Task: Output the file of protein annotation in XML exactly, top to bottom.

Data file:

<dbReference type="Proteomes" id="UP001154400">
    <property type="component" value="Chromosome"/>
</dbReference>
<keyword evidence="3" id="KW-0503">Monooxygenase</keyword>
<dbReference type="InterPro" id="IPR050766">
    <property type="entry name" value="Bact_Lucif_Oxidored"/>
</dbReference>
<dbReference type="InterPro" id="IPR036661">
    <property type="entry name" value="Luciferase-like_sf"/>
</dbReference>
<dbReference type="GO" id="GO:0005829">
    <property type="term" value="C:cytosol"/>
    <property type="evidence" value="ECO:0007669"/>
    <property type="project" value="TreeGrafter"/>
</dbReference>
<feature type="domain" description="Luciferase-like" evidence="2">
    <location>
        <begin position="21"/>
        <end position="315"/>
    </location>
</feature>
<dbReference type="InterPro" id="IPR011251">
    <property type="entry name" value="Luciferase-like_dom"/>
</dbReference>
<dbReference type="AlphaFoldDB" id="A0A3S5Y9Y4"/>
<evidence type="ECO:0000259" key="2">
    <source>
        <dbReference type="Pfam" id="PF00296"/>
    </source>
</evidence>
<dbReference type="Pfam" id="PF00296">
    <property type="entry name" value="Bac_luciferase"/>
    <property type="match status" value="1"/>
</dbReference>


<dbReference type="Proteomes" id="UP001154400">
    <property type="component" value="Chromosome"/>
</dbReference>
<keyword evidence="3" id="KW-0503">Monooxygenase</keyword>
<dbReference type="InterPro" id="IPR050766">
    <property type="entry name" value="Bact_Lucif_Oxidored"/>
</dbReference>
<dbReference type="InterPro" id="IPR036661">
    <property type="entry name" value="Luciferase-like_sf"/>
</dbReference>
<dbReference type="GO" id="GO:0005829">
    <property type="term" value="C:cytosol"/>
    <property type="evidence" value="ECO:0007669"/>
    <property type="project" value="TreeGrafter"/>
</dbReference>
<feature type="domain" description="Luciferase-like" evidence="2">
    <location>
        <begin position="21"/>
        <end position="315"/>
    </location>
</feature>
<dbReference type="InterPro" id="IPR011251">
    <property type="entry name" value="Luciferase-like_dom"/>
</dbReference>
<dbReference type="AlphaFoldDB" id="A0A3S5Y9Y4"/>
<evidence type="ECO:0000259" key="2">
    <source>
        <dbReference type="Pfam" id="PF00296"/>
    </source>
</evidence>
<dbReference type="Pfam" id="PF00296">
    <property type="entry name" value="Bac_luciferase"/>
    <property type="match status" value="1"/>
</dbReference>